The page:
shall breathe out tranquilizing the bodily formation'.


Now, we get to the part where the real instructions abide. When the
instructions says 'He trains thus' the meditator begins to train their mind
to become more observant, so they see their whole physical body on the in
breath and out breath. The meditator NEVER tries to control their breath
in any way! They just let body breathe naturally. They notice where body
has tightness or tension in it. On the in breath notice when there is tightness
in the muscle of the shoulders or back or hands, etc. And do the same on the
out breath.
This, is the most important part of the meditation and that is to relax
those tight muscles consciously and do this on the in breath and the out
breath.


PS: "It is unwise to take anything as being the absolute truth just because it agrees with one's scriptures "- Lord Buddha
« Last Edit: October 27, 2009, 03:35:18 AM by joydip_ppl »
Joy

Matthew

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  • Meditation: It's a D.I.Y. project.
    • KISS: Keep it simple stupid.
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Re: Awareness vs. Focus - My Thoughts (yours welcome also)
« Reply #3 on: October 27, 2009, 12:23:51 AM »
Nicely said joydip - a wise addition to the thread. Thank you.

In the Dhamma,

Matthew
~oOo~     Tat Tvam Asi     ~oOo~    How will you make the world a better place today?     ~oOo~    Fabricate Nothing     ~oOo~

mcgee55

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Re: Awareness vs. Focus - My Thoughts (yours welcome also)
« Reply #4 on: October 27, 2009, 11:13:34 PM »
Very nice responses.  Thank you both.  Matthew, it was your comment on my earlier post that really got the ball rolling on this, about feeling the breath everywhere.  Forcing my attention didn't feel right.  I'm curious to know what you both think of the emphasis placed on following the breath on the nose/abdomen.  I'm sure it can be very helpful, but I think its somewhat misleading, especially for a beginner.  I erroneously was attempting to to not divert my attention from there except for "distractions" because I thought that was the proper method, to "follow the breath at the tip of the nostril."  I think there's something to this, and beginners hopefully learn the proper way.  Perhaps the problems that I've experienced in this regard is something that could have been avoided if I had an experienced instructor.  I'm glad, however, that I seem to have found the right path.  Best wishes, and thank you as always for the advice.   ;D

Matthew

  • The Irreverent Buddhist
  • Staff
  • Meditation: It's a D.I.Y. project.
    • KISS: Keep it simple stupid.
    • Getting nowhere slowly and enjoying every moment.
Re: Awareness vs. Focus - My Thoughts (yours welcome also)
« Reply #5 on: October 28, 2009, 07:02:42 AM »
mcgee

You are welcome for the advice. Having heard, understood and followed the instructions one is obligated to pass them on.

We had several nose/abdomen wars here .. mainly around the topic of Goenka .. I think everyone had their heads up their asses frankly - including me.

My take now: sometimes for some people a period of anapana focussed on the nostrils or using the belly as the object of heir shamatha is useful but the true method neither specifies nose, abdomen nor having your head up your ass.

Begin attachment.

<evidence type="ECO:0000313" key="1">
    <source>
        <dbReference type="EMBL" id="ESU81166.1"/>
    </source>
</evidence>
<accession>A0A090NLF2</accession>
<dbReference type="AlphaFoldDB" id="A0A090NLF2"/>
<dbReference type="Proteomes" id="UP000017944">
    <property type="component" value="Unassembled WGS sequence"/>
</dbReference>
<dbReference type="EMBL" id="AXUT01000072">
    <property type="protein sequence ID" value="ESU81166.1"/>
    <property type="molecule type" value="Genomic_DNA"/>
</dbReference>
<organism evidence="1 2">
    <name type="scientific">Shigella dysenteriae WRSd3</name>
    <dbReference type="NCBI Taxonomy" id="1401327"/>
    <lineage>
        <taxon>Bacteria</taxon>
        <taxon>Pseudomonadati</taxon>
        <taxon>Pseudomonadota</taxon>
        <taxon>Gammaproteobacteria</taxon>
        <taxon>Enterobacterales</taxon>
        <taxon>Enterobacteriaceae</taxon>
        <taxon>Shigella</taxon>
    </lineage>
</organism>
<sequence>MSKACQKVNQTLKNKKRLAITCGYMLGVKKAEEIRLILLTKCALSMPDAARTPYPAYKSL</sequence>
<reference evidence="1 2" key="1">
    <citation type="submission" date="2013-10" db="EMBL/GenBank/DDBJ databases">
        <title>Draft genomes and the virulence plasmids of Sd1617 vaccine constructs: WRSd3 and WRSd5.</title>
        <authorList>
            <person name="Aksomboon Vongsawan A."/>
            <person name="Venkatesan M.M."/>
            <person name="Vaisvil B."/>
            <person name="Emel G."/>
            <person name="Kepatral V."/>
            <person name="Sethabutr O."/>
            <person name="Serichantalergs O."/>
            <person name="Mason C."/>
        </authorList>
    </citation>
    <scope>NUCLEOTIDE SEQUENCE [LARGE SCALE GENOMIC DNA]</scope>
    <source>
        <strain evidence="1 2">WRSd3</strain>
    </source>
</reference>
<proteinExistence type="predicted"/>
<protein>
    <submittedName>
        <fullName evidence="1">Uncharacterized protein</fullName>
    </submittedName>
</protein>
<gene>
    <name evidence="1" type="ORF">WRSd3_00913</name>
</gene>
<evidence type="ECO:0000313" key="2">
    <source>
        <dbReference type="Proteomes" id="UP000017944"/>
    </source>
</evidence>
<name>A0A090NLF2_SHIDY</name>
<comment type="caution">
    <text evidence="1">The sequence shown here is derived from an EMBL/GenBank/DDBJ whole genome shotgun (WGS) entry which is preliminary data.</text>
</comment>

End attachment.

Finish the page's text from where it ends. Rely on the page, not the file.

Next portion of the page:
In he Dhamma,

Matthew
« Last Edit: October 28, 2009, 07:40:55 AM by The Irreverent Buddhist »
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xsmallard

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Re: Awareness vs. Focus - My Thoughts (yours welcome also)
« Reply #6 on: October 28, 2009, 11:40:24 AM »
Perhaps I am oversimplifying it or perhaps that is the point of it all, or I may be completely off. It occurred to me this morning during my sitting that my preference is for awareness of breath, wherever it is, nostril or abdomen. Simply because, it seems to me that awareness is a neutral observation or the breath in its natural state, whereas focus, in my limited experience, is akin to striving and therefore influences the breath, which for me awareness does not do.

Thoughts?

Metta,
Don

Renze

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Re: Awareness vs. Focus - My Thoughts (yours welcome also)
« Reply #7 on: October 28, 2009, 12:07:36 PM »
I agree with you, Don. For me, it feels best when I'm aware of my breath in the background, while other things such as thoughts and emotions can be on the foreground. This way, there's no focus on anything, just awareness. It's even possible to be aware of two things at the same time this way. This also makes the belly or nostril important, because to be aware of your breath in the background you literally have to feel your breath.
I feel that when I forcefully focus on the breath, I actually get caught up in thoughts after a while and lose awareness of both!

Kind regards,

Renze

mcgee55

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Re: Awareness vs. Focus - My Thoughts (yours welcome also)
« Reply #8 on: October 28, 2009, 02:55:49 PM »
I'm definitely glad that I wasn't here for the so Goenka wars, although I do often find myself with my head my ass anyway.

xsmallard - you very succinctly summed up the way that I was feeling.

renze - I too find it easier for the breath to be in the background, although not until after I have used it as my primary object of attention for a while. Ideally I would use anchor awareness in the breath to settle my mind, then move on to the body.  My mind hasn't been settling recently, so its just been the breath.  I don't feel comfortable expanding my practice to other things until I have a good grasp on the breath, which apparently I don't.